As the UK Government announces plans to open up Latin to more pupils, Liam O’Dell asks: what’s happening with the British Sign Language (BSL) GCSE?
Education secretary Gavin Williamson may well think that he has ‘seized the day’ with his announcement that thousands more students are to learn Latin through a new £4 million programme, but he could have grabbed the opportunity to fast-track progress on a British Sign Language (BSL) GCSE.
While the scheme looks to expand the teaching of Latin to more state secondary schools, Deaf campaigners have been waiting for almost a year now for when they can expect further updates on the BSL GCSE proposals. In September, schools minister Nick Gibb said the development of the qualification had previously been affected by the COVID pandemic, and work has since resumed.
There have been no updates since.
“We know Latin has a reputation as an elitist subject which is only reserved for the privileged few,” Williamson says of the Latin Excellence Programme, “but the subject can bring so many benefits to young people, so I want to put an end to that divide.”
He adds: “Latin can help pupils with learning modern foreign languages, and bring broader benefits to other subjects, including maths and English.”
This move is, of course, down to access. An archaic language reserved for private and independent schools (a British Council survey cited by the Government says it’s taught at Key Stage 3 in 49% of independent schools as opposed to just 2.7% of state schools), moves to unlock it and offer it to schools in disadvantaged areas is absolutely a good thing. My school only provided it as an extracurricular subject.
It’s a stance which is far from uncontroversial, but on the subject of access, access to a language used by an entire community must come before opening up an elitist dialect to those from poorer socioeconomic backgrounds – not least because the latter can be encapsulated in the rollout of the former.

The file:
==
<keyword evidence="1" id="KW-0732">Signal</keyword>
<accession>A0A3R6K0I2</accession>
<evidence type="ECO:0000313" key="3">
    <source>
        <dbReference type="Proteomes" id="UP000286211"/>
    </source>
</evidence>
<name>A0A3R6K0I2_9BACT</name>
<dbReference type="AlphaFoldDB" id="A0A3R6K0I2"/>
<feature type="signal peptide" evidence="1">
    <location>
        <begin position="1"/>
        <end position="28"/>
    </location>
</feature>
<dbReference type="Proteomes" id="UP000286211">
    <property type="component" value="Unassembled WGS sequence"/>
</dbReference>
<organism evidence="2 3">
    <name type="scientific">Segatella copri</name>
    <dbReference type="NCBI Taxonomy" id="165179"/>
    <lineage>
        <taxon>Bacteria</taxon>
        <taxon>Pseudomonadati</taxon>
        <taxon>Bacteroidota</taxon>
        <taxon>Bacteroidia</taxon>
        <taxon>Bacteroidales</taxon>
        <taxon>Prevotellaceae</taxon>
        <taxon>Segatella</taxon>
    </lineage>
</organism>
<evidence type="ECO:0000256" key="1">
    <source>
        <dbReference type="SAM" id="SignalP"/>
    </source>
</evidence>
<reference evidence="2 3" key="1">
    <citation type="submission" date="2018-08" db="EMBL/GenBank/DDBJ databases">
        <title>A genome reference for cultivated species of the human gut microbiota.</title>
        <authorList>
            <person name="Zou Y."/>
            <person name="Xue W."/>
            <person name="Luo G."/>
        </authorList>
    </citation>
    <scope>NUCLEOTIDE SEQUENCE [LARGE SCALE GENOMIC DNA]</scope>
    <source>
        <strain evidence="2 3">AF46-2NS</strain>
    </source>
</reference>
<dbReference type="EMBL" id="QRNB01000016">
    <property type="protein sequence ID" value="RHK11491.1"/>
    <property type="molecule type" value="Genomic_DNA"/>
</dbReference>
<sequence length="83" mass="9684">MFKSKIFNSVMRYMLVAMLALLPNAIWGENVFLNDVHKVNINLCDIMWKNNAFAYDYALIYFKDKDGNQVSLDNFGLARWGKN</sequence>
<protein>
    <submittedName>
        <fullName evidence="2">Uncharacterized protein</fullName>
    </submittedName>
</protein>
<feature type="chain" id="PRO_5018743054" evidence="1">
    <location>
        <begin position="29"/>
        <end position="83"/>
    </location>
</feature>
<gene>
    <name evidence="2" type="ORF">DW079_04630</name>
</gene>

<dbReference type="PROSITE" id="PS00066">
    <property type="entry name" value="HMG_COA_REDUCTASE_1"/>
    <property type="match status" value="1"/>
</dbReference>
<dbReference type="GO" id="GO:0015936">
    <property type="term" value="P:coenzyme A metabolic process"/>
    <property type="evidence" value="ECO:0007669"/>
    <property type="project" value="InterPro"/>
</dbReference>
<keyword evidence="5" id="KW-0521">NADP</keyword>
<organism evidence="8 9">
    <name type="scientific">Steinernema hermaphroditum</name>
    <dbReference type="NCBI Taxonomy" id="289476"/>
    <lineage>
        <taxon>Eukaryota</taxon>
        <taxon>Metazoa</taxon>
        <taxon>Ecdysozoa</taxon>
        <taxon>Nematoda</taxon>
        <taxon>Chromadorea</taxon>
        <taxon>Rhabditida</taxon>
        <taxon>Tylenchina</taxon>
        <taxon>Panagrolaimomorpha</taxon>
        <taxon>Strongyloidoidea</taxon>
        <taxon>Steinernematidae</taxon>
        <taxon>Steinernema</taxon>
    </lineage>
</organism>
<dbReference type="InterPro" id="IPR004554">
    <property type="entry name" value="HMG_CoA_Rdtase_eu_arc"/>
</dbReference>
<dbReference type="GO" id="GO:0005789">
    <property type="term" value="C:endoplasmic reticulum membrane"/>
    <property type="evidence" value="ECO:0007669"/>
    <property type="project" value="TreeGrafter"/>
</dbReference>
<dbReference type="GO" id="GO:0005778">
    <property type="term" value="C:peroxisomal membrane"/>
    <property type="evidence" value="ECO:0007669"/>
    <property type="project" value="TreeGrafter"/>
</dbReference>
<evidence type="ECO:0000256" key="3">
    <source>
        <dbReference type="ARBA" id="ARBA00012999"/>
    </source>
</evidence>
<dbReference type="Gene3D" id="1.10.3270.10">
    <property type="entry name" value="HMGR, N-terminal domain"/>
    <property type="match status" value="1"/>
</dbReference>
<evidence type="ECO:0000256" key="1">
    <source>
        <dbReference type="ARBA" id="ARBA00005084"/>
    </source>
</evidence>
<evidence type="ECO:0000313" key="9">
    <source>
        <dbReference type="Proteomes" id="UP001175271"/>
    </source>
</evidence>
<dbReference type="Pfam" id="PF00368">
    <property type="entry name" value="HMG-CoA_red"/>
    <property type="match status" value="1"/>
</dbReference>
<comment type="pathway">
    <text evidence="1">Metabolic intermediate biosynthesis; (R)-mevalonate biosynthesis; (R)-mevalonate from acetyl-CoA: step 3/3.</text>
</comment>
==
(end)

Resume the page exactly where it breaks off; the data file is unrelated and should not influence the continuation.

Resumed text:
Language is the gateway to community cohesion, and when schoolchildren aren’t being afforded the opportunity to learn what is described as “the fourth indigenous language of the UK”, friendships are strained and the chance for pupils to explore a profession which is seeing alarmingly low numbers is eliminated. These issues, I would argue, outweigh the need to liberate an old language which is no longer being used in wider society. This is not to diminish its impact and usefulness – and in an ideal world, the two subjects could be introduced concurrently – but right now, the Department for Education must finish a long-overdue job and bring the BSL GCSE subject content to consultation, before they can even begin to consider the rollout of a Latin programme. The National Deaf Children’s Society is once again having to put pressure on officials to get an answer.
The English benefits that come with learning sign language also stand up to scrutiny. In addition to what BSL can offer for those who are kinaesthetic learners (something which is certainly unique in comparison to the many spoken languages), studies in both the UK and US have demonstrated that the use of sign can aid with the understanding of the English vocabulary. When many other subjects focus on what’s spoken and written, BSL offers a physicality and different method of expression which is rarely seen in the curriculum aside from, say, drama and physical education.
Every so often, a tweet goes viral on Twitter questioning why British Sign Language (BSL) isn’t taught in schools. A Parliament petition occasionally surfaces from time to time asking the same thing. The appetite is clearly there, and arguably, is stronger than that of learning Latin, but this question cannot be left unanswered any longer.